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Natural Language Processing

Detect Radiology Related Entities with Spark NLP

By March 17, 2021March 23rd, 2021No Comments

In this post, we will explain how to use the new Spark NLP‘s pre-trained Named Entity Recognition (NER) model ner_radiology that can identify entities related to radiology.

 

 

Introduction

Named Entity Recognition (NER) is a dynamic field of Natural Language Processing (NLP) research and is defined as an automatic system to detect “entities” in a text. These entities depend on the application scenario and can be People, Location, and Organization for a generic news article text, or, as in the case here, entities related to radiology.

The capability to automatically identify radiology entities can help health practitioners to structure and organize big data sets at scale. Usually, without an automatic model, practitioners need to manually label the entities in the text if they want to analyze the data they have or create a model that uses this information as input.

 

 

John Snow Labs’ Spark NLP

Spark NLP is an open-source Natural Language Processing (NLP) library built on top of Apache Spark from John Snow Labs, with support for Python, R, Scala, and Java programming languages. It is one of the top growing NLP production-ready solutions with support for all main tasks related to NLP in more than 46 languages.

Figure 1: Open-Source Spark NLP

 

Apart from the open-source library, the company maintains the licensed library specialized for healthcare solutions, SPARK NLP for Healthcare. According to the 2020 NLP Survey by Gradient Flow, from the users of NLP solutions in healthcare, Spark NLP accounts for 54%.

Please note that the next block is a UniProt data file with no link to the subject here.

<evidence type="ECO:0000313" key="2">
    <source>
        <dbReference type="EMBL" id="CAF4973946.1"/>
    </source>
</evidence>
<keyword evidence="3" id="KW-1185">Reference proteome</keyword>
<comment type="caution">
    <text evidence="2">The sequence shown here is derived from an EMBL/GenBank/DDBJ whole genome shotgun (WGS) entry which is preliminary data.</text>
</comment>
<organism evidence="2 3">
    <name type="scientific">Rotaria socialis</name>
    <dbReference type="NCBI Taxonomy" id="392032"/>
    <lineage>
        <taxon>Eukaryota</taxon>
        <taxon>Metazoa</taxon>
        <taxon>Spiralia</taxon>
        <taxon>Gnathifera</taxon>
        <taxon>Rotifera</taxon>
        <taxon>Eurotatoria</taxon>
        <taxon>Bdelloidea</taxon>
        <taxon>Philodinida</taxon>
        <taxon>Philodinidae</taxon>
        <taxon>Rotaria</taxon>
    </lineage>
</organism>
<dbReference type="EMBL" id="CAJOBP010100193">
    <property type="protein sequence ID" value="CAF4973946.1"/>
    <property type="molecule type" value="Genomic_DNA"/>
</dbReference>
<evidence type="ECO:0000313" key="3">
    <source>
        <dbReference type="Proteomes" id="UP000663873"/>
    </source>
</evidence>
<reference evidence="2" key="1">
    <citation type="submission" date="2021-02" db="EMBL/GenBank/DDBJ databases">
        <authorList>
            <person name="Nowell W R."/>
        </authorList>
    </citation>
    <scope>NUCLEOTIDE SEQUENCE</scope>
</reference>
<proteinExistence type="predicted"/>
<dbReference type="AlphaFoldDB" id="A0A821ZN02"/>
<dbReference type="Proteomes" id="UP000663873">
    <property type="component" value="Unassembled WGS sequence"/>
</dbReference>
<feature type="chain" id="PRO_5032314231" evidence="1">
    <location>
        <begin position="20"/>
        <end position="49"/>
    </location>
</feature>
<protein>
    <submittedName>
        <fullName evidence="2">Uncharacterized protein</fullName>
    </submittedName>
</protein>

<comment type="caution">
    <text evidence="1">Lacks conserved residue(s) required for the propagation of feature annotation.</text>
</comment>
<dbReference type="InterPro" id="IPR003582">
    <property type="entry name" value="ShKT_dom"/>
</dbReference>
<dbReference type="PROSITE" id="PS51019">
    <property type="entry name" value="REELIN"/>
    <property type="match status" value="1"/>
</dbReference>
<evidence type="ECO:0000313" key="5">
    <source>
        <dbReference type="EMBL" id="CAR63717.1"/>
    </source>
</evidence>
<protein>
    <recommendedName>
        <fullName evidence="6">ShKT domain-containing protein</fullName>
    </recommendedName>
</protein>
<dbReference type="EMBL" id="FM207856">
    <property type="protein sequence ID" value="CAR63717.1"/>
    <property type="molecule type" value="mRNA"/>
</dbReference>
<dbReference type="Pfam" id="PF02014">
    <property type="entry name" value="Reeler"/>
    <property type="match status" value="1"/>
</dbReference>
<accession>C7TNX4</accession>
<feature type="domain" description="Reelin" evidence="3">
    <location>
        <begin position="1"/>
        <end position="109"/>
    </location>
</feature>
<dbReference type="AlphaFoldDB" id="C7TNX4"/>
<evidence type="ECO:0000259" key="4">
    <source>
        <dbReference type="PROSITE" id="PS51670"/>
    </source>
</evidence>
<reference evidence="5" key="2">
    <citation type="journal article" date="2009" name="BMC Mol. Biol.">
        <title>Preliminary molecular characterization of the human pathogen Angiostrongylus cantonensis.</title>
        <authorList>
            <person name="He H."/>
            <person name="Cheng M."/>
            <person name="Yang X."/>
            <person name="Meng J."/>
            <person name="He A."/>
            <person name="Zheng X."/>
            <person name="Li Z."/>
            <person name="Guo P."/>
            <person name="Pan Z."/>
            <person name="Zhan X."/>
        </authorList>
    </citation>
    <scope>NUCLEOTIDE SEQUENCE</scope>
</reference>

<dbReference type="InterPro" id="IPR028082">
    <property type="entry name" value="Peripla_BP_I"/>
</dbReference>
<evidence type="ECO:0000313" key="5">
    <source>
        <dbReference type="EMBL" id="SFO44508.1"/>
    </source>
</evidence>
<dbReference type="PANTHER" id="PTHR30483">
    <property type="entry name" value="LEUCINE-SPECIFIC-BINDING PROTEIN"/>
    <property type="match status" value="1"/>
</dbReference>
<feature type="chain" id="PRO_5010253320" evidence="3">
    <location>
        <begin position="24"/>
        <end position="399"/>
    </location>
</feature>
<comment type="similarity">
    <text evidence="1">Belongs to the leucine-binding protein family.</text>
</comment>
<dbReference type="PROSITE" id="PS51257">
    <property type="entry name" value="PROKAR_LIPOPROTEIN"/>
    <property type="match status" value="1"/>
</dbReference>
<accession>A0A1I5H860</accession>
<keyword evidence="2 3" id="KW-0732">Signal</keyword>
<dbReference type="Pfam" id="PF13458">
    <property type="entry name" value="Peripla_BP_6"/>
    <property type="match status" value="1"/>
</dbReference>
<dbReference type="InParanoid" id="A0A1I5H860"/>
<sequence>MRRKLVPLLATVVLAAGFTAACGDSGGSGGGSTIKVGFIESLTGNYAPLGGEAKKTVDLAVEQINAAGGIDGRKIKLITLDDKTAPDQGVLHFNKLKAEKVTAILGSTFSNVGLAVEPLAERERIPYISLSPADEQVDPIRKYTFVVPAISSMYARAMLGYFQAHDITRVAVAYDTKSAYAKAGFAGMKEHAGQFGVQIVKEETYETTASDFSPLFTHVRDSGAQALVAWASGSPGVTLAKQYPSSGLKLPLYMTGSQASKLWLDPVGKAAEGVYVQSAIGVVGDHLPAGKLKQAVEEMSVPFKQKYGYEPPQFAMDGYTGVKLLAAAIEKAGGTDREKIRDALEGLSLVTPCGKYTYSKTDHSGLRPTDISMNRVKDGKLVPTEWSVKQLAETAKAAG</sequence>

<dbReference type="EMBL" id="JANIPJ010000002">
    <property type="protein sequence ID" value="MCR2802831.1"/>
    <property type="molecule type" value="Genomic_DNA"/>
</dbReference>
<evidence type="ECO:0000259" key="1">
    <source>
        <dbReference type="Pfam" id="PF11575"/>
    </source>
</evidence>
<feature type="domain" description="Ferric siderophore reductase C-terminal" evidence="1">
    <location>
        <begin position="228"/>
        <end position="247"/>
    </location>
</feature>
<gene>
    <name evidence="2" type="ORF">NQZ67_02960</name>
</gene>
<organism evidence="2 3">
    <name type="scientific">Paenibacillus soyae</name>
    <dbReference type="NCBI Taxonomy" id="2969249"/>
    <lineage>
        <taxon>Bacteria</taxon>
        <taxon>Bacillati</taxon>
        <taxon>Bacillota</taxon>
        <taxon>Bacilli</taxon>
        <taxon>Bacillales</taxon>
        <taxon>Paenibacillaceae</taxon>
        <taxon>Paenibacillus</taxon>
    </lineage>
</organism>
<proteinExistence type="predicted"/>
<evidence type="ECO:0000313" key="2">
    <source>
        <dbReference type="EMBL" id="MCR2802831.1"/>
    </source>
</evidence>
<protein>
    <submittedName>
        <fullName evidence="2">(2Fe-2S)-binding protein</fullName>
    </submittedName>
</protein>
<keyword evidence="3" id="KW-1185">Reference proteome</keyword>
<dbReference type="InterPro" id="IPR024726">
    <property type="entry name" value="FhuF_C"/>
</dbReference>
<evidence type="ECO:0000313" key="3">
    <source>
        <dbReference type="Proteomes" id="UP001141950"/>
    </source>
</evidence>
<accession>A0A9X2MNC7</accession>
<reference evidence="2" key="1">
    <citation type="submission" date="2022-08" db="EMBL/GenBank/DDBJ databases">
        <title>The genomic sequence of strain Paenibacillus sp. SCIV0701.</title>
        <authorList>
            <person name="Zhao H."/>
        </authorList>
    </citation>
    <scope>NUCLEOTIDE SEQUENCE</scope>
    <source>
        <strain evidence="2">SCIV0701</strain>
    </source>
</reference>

Figure 2: Spark NLP for Healthcare

 

Since its 2.7.3 release, Spark NLP for Healthcare contains a pre-trained model for Named Entity Recognition in the scope of radiology.

 

 

Spark NLP pipeline

Spark NLP is built on top of Apache Spark and is based on the concept of pipelines, where we can perform several NLP tasks in our data with a unified pipeline. For an introduction of Spark NLP functionalities, refer to [1].

Here, we will explore the Spark NLP for Healthcare capabilities for Radiology NER using the new model.

The new ner_radiology model was trained on a custom dataset comprising of MIMIC-CXR [5] and MT Radiology texts, and can identify the following entities:

  • ImagingTest: Name of an imaging test (Ultrasound)
  • Imaging_Technique: Name of the technique used
  • ImagingFindings: Diagnostic or identifications found on tests (Ovoid mass)
  • OtherFindings: Other findings
  • BodyPart: Name of anatomic part of the body (Shoulder)
  • Direction: Detail direction of the image test (Bilateral
  • Test: Name of the test (not imaging)
  • Symptom: Symptom identified
  • Disease_Syndrome_Disorder: Name of health condition (Lipoma)
  • Medical_Device: Name of medical devices
  • Procedure: Name of procedure
  • Measurements: Measurements such as 0.5 x 0.4
  • Units: Units such as cm, ml

In Spark NLP, we build a pipeline containing all the steps (stage) of the model, and in the case of NER models, we need to transform the text into a document annotator (DocumentAssembler), identify sentences (SentenceDetector), tokenize (Tokenizer), transform to embeddings vectors (WordEmbeddingsModel), identify entities (NerModel) and finally convert the entities to standard formats (NerConverter). The full pipeline in Python can be seen below.

# Import modules
from pyspark.ml.pipeline import PipelineModel
from sparknlp.base import DocumentAssembler
from sparknlp.annotator import SentenceDetector, Tokenizer, WordEmbeddingsModel
from sparknlp.annotator import NerDLModel, NerConverter

document_assembler = DocumentAssembler() \
        .setInputCol("text") \
        .setOutputCol("document")

sentence_detector = SentenceDetector()\
        .setInputCols(["document"])\
        .setOutputCol("sentence")

tokenizer = Tokenizer()\
        .setInputCols(["sentence"])\
        .setOutputCol("token")

embeddings = WordEmbeddingsModel.pretrained("embeddings_clinical","en","clinical/models")\
        .setInputCols("document", "token") \
        .setOutputCol("embeddings")


ner =  NerDLModel.pretrained("ner_radiology", "en", "clinical/models") \
        .setInputCols(["document", "token", "embeddings"]) \
        .setOutputCol("ner")

ner_converter = NerConverter() \
        .setInputCols(["document", "token", "ner"]) \
        .setOutputCol("ner_chunk")

pipeline = Pipeline(stages=[
        document_assembler,
        sentence_detector,
        tokenizer,
        embeddings,
        ner,
        ner_converter])

We then can initialize the pipeline on an example: